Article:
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Product Details

Scholastic, Inc.
Publication date:
Product dimensions:
8.36(w) x 10.38(h) x 0.59(d)
1080L (what's this?)
Age Range:
9 - 12 Years

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Blizzard 4.6 out of 5 based on 0 ratings. 7 reviews.
adb3301 More than 1 year ago
Blizzard! The Storm That Changed America by Jim Murphy recounts the events leading up to, during and after the historic blizzard of 1888 that violently hit the east coast. This informational chapter book is appropriate for young and old readers. Murphy gives insight as to how people lived to give a better understanding of the impact this historic storm had. He also recounts personal stories of survivors and people that lost their life. He explains how this storm changed the way storms are viewed and handled. Many lessons were learned from this event. It created improvements from anti-littering laws to the subway systems just to name a few. You don't have to like history to appreciate this book. Adb3301
Anonymous More than 1 year ago
In March of 1888 there was a devastating blizzard that struck north eastern end of the U.S. Jim Murphy describes the destruction and isolation during the three day long blizzard with first-hand accounts. Murphy brings to life with this book the effects of the storm and hardships people had to overcome. Not only does Murphy depict the adversary that people had to conquer because of the storm but he also conveys the time and age of the U.S. and our ignorance of weather. Murphy also lays the setting with portrayals of the homeless and the difference between how the storm affected the city people and people in the rural areas. The blizzard of 1888 was the reason some ordinances city that we have today were put into place. In "Blizzard" there is an account where horses and people were getting tangled and electrocuted by down and dangling power lines. Now, it is law that all power lines in a city or downtown area must be placed underground, not only to save lives but to keep communications going in case of another destructive storm. "Blizzard" also allows the reader to see how price gouging caused some people to go into starvation and endure freezing temperatures due to the price of food and coal's continuous rise. Murphy is allowed these first-hand accounts with the help from letters of survivors of the blizzard of 1888, as well as newspaper articles, and memoirs from business owners, and very upper-class citizens.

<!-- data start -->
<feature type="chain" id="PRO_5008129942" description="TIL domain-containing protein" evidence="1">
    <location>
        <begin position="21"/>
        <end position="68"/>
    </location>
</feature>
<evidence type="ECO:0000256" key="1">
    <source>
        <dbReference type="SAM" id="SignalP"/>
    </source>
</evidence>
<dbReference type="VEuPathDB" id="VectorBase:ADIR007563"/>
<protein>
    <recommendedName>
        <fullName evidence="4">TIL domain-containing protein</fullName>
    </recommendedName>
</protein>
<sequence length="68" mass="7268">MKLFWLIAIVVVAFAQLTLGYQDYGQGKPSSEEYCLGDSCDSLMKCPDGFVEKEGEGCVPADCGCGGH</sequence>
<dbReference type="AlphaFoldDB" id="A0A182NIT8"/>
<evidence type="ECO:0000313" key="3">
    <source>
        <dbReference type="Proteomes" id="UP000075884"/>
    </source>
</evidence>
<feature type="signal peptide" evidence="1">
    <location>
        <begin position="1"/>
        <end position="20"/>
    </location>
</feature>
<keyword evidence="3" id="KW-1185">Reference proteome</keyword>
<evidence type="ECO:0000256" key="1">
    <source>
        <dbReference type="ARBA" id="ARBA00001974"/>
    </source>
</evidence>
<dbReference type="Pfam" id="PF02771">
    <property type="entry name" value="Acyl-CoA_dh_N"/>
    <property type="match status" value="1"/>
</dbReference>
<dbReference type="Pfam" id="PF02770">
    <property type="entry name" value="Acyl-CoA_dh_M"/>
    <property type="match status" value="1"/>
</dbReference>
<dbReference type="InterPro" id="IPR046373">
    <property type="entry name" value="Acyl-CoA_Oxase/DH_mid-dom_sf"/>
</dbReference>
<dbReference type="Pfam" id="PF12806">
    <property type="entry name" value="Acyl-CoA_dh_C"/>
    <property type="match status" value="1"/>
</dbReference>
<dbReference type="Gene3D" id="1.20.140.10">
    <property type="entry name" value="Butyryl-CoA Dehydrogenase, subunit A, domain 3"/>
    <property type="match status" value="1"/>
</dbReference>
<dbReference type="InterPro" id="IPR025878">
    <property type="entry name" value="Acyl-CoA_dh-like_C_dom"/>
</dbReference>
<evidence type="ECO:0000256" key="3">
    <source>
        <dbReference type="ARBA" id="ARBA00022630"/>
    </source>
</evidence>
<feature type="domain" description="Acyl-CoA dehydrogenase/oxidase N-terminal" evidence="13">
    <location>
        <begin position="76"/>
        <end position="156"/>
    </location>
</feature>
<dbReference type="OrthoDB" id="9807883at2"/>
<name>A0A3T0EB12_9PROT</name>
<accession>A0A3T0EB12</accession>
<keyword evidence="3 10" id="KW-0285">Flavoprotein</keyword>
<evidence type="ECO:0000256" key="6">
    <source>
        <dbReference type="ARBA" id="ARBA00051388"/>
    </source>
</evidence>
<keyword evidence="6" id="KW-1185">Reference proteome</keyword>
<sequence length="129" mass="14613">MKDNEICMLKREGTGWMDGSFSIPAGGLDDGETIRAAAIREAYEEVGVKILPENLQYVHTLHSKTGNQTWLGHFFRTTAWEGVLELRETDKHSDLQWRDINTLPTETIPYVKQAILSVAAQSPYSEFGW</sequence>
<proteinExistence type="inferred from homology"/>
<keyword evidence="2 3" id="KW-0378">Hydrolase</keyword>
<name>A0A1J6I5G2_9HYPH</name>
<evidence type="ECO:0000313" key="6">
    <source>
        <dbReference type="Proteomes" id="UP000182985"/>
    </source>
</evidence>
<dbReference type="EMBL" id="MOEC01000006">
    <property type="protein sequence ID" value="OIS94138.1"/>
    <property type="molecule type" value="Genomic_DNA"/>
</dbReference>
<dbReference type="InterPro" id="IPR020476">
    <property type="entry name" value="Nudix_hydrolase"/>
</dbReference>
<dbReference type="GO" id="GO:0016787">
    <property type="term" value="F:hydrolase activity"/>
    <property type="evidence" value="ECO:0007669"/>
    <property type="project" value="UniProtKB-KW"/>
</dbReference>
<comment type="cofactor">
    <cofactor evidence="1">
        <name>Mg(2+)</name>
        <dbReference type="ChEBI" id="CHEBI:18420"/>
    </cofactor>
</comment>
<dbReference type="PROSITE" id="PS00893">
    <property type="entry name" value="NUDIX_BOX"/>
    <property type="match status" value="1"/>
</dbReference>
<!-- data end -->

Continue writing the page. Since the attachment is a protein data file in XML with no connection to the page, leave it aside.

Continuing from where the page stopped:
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Guest More than 1 year ago
The author really sets the stage from the start and keeps the pace thru the entire book I really felt as if I got a true glimpse of what life was like in 1888 when this great blizzard hit the east coast.
Guest More than 1 year ago
I loved this book!!! When I first saw it, I said to myself, 'Yeah. Sure. This is just going to be one of those boring Non-Fiction books again.' When I read it, I was like, WOW! I just couldn't put it down!